It isn't every day that a group of 21 students between the ages of 13 and 18 on a studenet ministries trip find themselves, alongside their adult advisors, in Chicago's north side.
The contrasts …
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The contrasts between this part of urban Chicago and suburban Broomfield are quite numerous to say the least. And that is what made all the difference in this faith mission sponsored by the Broomfield United Methodist Church.
A history of youth mission trips
The church has sponsored a youth mission trip within the lower 48 states for the at least the last ten years, with the youth group selecting the site each year - within certain parameters.
Mike Orr, director of student ministries, uses Christian non-profit organization Youth Works, which sets up the housing, food and work assignments. They offer between 60 and 70 options for the youth groups to consider.
The cost per participant is $500 and is paid by the participants or their family or through fundraising. Last year, they were on Rosebud Indian Reservation in South Dakota. The abject poverty on the reservation was quite a contrast from the north side of Chicago with its dense urban.
Dense, run down but proud
Let's set the stage for this year's destination. Humbolt Park is located in the Hermosa area of the north side of Chicago. It is a predominately Hispanic area with a high percentage of residents being Puerto Rican. The area is older and run down. The residential area is dense within each dwelling unit with as many as three families living together per home.
There has been very gradual improvement in the physical structures in the neighborhoods in recent years thanks to groups like the Broomfield church and City of Chicago's own funding. Regardless of the condition of the neighborhoods, it goes without saying that the residents are quite proud of their heritage.
A mission of love and helping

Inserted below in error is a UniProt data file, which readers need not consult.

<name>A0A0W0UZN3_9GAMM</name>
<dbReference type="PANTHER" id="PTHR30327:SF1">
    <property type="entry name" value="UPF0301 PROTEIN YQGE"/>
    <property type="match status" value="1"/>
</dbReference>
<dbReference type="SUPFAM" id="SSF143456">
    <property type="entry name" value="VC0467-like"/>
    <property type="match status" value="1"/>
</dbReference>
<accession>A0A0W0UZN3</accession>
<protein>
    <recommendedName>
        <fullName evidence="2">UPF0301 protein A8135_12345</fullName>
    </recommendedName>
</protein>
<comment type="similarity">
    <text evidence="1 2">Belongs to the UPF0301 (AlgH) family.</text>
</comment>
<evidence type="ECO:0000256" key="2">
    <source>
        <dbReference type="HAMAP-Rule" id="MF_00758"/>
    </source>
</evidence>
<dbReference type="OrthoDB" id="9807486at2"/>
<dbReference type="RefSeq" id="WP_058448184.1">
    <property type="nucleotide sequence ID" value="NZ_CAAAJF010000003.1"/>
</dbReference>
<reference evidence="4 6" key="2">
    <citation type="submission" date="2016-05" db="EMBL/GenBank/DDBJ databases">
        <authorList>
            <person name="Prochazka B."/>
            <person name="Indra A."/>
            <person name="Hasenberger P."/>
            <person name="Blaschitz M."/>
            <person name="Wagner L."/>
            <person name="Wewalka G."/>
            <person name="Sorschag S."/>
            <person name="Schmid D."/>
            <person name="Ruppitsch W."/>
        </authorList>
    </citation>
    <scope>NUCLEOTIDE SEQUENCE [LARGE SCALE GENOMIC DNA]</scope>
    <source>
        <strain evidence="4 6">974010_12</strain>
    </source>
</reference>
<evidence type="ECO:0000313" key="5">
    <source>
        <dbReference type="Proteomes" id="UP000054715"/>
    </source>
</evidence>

The purpose of the mission trip was to share Christ's love by helping people with their various needs. These included painting and repairs to both houses and two churches as well as gardening.
Two of the groups of youth were also assigned to work with the children at a non- faith based educational day camp. In reality, the lessons at the day camp evolved to the point where BUMC youth learned so much at the same time they were helping in the teaching of the children.
A variety of experiences and emotions
When I asked Mike Orr what were the takeaways from the eight day trip, he said there was the experience of being exposed to things that are not usually seen or imagined by Broomfield youth.
Those included a lack of resources, the chance of violence and hearing from some who had experienced violence. Ghost bicycles - memorials for bicyclists killed on the street - and other street altars were visible throughout the hood.
The Broomfield youth didn't know how to react or what to feel where there had been shootings, stabbings and other violence. Teaching by action or inaction was present.
The vast majority of the Colorado kids were often seen and labeled by the locals as hipsters, who were viewed as threatening to the residents. However, the kids' conduct, outreach and verbal expressions of love quickly turned the local impression from threatening to compassionate. The Broomfield United Methodist Church kids' greetings of "God bless you" made a profound initial impression in the relationships that were started there in this Puerto Rican hood.
Making a difference in others' lives
The Broomfield group's actions among the locals, both adult and young, spoke volumes as far as being equals, wanting to help others and demonstrating their genuine intentions.
They had not come to take over or control the neighborhood or their culture. It was a mission of love, sharing, understanding and being helpful.
What was especially intriguing to me was Mr. Orr's observation about the whole Broomfield group. As the days and the experiences evolved, he noticed that their own group felt and acted more like a family. There was a closeness and sense of belonging that permeated the group. Love was all around.
When asked if he would do this trip again, there was no hesitation. "Absolutely" was his response.
So, 21 teenagers return to suburban Denver, Colorado in late July with experience under their belt. They have seen and experienced challenging living conditions, the residue of violence, cultural pride, the rewards of reaching out and helping others, spreading God's word and making a difference in other people's lives.
On the other side, Hispanic youth and their families have seen and felt the work of God through these enthusiastic Colorado youth and learned that not all outsiders are hipsters and should not be feared.
A common understanding prevailed.
Bill Christopher is a former Westminster city manager and RTD board member. His opinions are not necessarily those of Colorado Community Media.
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